Digital ad spend is growing but marketers aren’t sure they’re putting it in the right place. Kantar’s Jane Ostler has some advice on how to get the most out of your media.
It’s an exciting and fast-changing world of media, with new and traditional channels, online and offline. But as the media landscape becomes increasingly fragmented, marketers are struggling to get their media strategies right in the short and long term, with only 51% confident that they have the right balance.
That’s according to Kantar’s sixth annual global Getting Media Right study, which surveyed nearly 500 senior marketers spanning advertiser brands, media publishers and agencies around the world.
The research found that overall confidence in the media mix is weakening, particularly when it comes to digital channels. Forty percent aren’t sure that they have the right combination of media channels, and this rises to 46% when it comes to getting the right balance and synergies between digital and offline media.
Digital is here to stay and it’s starting to dominate: 2020 is set to see a significant rise in digital ad spend, as marketers look to optimise their media mix. Eighty-four percent of marketers plan to increase their investment in online video advertising over the next 12 months, while 70% plan to increase spend on social media networks, and 63% on podcasts. This is in sharp contrast to print media: 70% of marketers say they will reduce their spend in magazines, and 66% will reduce investment in newspaper advertising.
It is well documented that multi-media campaigns are key to delivering return on investment. Research conducted by the Advertising Research Foundation revealed that when using two media channels, ROI is 19% higher – and this increases to 35% for campaigns that use five media channels or more.
But optimising this return is not straightforward, and brands are at risk if they simply jump on the digital bandwagon. Getting media right is all about choosing channels that truly reflect the habits of your target audience. Even now, TV remains the main channel to drive reach for many campaigns, so marketers need to balance online and offline.
Missing the mark on measurement
So why are marketers struggling to optimise the media mix? Our research suggests that digital measurement and effectiveness remains the primary challenge, with walled gardens reducing the ability to understand cross-channel performance, or at least making it more complicated to do so. This leaves many advertisers in the dark about the performance of their brand across channels.
And although the majority of marketers now recognise the importance of balancing short-term sales with long-term brand building, only 54% are using both short and long-term measurement; 38% still rely solely on short-term sales results. Whether it’s sales, searches or clicks, most of the readily available data tends to focus on what’s happening here and now.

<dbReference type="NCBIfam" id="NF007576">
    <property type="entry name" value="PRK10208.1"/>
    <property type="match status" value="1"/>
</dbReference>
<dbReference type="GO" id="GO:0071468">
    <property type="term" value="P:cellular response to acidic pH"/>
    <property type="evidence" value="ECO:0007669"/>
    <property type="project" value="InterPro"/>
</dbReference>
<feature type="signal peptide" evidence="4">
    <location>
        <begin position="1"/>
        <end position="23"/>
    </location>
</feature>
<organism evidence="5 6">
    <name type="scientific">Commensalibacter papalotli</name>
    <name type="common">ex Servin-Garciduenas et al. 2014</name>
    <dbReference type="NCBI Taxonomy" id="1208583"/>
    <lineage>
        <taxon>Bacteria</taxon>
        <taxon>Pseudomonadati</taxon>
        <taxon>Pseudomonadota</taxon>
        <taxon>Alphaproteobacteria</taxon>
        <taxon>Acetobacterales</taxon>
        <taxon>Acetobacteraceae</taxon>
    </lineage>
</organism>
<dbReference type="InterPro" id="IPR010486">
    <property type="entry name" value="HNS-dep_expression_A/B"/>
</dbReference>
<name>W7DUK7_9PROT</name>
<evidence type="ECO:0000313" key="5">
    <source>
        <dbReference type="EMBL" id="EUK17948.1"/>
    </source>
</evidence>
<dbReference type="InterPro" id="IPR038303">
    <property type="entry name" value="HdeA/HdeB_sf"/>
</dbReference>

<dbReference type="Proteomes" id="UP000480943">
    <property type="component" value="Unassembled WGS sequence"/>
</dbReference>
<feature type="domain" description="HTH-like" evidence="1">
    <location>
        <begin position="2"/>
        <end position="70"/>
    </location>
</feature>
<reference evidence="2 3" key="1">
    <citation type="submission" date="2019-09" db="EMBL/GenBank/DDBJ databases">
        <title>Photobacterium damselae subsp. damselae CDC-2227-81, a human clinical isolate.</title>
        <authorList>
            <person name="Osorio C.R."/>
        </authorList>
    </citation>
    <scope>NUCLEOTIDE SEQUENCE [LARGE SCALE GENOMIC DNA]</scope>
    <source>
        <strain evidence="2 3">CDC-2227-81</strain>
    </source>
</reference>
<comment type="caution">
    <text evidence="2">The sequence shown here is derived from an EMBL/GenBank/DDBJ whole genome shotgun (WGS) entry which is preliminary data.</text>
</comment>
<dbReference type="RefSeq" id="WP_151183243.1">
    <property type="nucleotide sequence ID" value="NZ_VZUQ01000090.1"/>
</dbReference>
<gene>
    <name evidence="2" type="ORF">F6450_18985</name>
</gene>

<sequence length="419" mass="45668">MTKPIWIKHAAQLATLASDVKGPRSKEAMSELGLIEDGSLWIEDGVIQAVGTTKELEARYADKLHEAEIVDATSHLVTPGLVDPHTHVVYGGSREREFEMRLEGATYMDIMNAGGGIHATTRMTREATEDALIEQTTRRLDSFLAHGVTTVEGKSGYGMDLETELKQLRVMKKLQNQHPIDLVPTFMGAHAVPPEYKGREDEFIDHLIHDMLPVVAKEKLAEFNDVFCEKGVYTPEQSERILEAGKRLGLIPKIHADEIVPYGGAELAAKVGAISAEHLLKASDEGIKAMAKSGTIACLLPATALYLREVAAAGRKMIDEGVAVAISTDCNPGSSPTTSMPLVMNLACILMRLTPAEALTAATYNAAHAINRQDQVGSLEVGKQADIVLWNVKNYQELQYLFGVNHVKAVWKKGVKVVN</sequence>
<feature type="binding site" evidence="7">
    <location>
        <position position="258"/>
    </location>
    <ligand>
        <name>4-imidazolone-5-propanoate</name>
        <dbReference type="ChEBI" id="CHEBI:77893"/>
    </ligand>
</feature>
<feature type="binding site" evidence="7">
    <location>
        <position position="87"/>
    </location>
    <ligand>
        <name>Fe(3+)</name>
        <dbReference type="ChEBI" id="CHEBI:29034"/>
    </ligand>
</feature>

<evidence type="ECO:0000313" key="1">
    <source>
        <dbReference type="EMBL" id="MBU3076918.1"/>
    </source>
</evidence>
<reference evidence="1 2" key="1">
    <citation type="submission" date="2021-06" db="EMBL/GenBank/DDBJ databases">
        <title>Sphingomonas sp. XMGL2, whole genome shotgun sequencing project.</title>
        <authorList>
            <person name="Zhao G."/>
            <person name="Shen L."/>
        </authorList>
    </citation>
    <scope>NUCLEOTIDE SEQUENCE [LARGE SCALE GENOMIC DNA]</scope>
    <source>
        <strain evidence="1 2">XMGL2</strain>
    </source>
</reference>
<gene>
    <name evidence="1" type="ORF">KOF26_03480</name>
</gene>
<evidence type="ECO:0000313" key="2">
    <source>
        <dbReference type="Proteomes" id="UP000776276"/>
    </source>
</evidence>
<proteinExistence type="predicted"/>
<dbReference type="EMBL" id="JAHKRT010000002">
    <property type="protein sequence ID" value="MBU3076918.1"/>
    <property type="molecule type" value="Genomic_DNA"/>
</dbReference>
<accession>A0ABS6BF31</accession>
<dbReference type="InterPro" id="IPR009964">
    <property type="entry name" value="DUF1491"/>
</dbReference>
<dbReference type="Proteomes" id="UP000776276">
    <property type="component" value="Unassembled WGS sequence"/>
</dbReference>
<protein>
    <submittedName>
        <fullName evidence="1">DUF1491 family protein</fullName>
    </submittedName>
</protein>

This new research indicates that marketers still have a long way to go to when it comes to cross-channel measurement and proving ROI. Without a more holistic view of media investments, it will be impossible for marketers to optimise their media strategy for the short or long term.
Our research has found that underperforming on brand exposure has the biggest negative impact on long-term brand growth. So how can marketers get the most out of their media mix for long-term brand impact?
1. Improve integration: with even more proliferation of channels and touchpoints, it’s more important to make connections between them. One quarter of advertisers (25%) have failed to integrate their marketing organisations, and 27% of advertisers do not have integrated strategies across media and non-media activities.
2. Understand context: context is back with a vengeance. Nearly two thirds of marketers agree that developing custom content is an imperative, but when it comes to understanding how context impacts creative executions, there’s still a gap. More insight is required into how specific content needs to be tailored to specific contexts to improve message receptivity.
3. Future-proof digital measurement: unified ROI measurement frameworks should be an important goal for advertisers to increase performance and create growth in the short and long-term. That also means being ready for a cookie-less world. The majority of the industry – almost three-quarters of advertisers – haven’t begun preparations for their post-cookie strategy, which could leave many in the dark.
Balancing the best of both worlds
The next 12 months will see huge changes for the industry, with the rise of newer channels, such as podcasts and advanced TV, and the move away from cookies set to transform the way advertisers target and measure campaigns. Marketers should aim for the best of both worlds: they need to create a framework to monitor impact on business and brand metrics. That means harmonising measurement tools, building an infrastructure that enables measurement across the diverse marketing mix, and creating meaningful insights to improve performance across all channels.